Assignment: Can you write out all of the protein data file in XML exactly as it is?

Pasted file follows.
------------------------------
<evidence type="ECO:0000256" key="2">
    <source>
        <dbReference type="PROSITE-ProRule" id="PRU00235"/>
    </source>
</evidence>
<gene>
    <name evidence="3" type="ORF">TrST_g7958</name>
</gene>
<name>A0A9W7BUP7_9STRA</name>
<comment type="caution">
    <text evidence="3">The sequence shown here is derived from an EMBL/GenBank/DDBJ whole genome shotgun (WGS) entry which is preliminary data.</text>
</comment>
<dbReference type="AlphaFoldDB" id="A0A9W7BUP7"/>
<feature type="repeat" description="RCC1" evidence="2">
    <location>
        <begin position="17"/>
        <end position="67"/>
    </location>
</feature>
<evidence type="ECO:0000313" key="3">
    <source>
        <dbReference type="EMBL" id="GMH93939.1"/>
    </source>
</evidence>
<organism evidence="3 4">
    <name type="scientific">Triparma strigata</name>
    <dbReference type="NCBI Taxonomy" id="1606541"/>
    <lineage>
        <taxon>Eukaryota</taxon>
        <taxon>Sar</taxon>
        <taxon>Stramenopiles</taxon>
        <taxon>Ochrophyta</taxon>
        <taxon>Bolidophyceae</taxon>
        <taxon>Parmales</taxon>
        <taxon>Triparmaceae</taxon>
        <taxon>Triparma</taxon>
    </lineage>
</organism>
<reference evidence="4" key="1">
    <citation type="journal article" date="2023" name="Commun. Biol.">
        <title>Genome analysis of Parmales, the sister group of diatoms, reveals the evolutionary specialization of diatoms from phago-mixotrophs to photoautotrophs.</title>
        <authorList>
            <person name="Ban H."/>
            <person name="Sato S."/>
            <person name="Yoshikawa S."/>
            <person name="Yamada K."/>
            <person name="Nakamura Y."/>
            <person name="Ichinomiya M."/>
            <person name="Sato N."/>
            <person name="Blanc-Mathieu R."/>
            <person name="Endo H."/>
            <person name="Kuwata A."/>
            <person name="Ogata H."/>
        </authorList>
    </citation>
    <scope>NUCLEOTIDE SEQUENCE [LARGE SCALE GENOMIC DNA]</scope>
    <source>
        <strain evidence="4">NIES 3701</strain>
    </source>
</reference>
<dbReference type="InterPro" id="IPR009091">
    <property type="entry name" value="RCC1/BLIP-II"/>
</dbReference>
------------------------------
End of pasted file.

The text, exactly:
<evidence type="ECO:0000256" key="2">
    <source>
        <dbReference type="PROSITE-ProRule" id="PRU00235"/>
    </source>
</evidence>
<gene>
    <name evidence="3" type="ORF">TrST_g7958</name>
</gene>
<name>A0A9W7BUP7_9STRA</name>
<comment type="caution">
    <text evidence="3">The sequence shown here is derived from an EMBL/GenBank/DDBJ whole genome shotgun (WGS) entry which is preliminary data.</text>
</comment>
<dbReference type="AlphaFoldDB" id="A0A9W7BUP7"/>
<feature type="repeat" description="RCC1" evidence="2">
    <location>
        <begin position="17"/>
        <end position="67"/>
    </location>
</feature>
<evidence type="ECO:0000313" key="3">
    <source>
        <dbReference type="EMBL" id="GMH93939.1"/>
    </source>
</evidence>
<organism evidence="3 4">
    <name type="scientific">Triparma strigata</name>
    <dbReference type="NCBI Taxonomy" id="1606541"/>
    <lineage>
        <taxon>Eukaryota</taxon>
        <taxon>Sar</taxon>
        <taxon>Stramenopiles</taxon>
        <taxon>Ochrophyta</taxon>
        <taxon>Bolidophyceae</taxon>
        <taxon>Parmales</taxon>
        <taxon>Triparmaceae</taxon>
        <taxon>Triparma</taxon>
    </lineage>
</organism>
<reference evidence="4" key="1">
    <citation type="journal article" date="2023" name="Commun. Biol.">
        <title>Genome analysis of Parmales, the sister group of diatoms, reveals the evolutionary specialization of diatoms from phago-mixotrophs to photoautotrophs.</title>
        <authorList>
            <person name="Ban H."/>
            <person name="Sato S."/>
            <person name="Yoshikawa S."/>
            <person name="Yamada K."/>
            <person name="Nakamura Y."/>
            <person name="Ichinomiya M."/>
            <person name="Sato N."/>
            <person name="Blanc-Mathieu R."/>
            <person name="Endo H."/>
            <person name="Kuwata A."/>
            <person name="Ogata H."/>
        </authorList>
    </citation>
    <scope>NUCLEOTIDE SEQUENCE [LARGE SCALE GENOMIC DNA]</scope>
    <source>
        <strain evidence="4">NIES 3701</strain>
    </source>
</reference>
<dbReference type="InterPro" id="IPR009091">
    <property type="entry name" value="RCC1/BLIP-II"/>
</dbReference>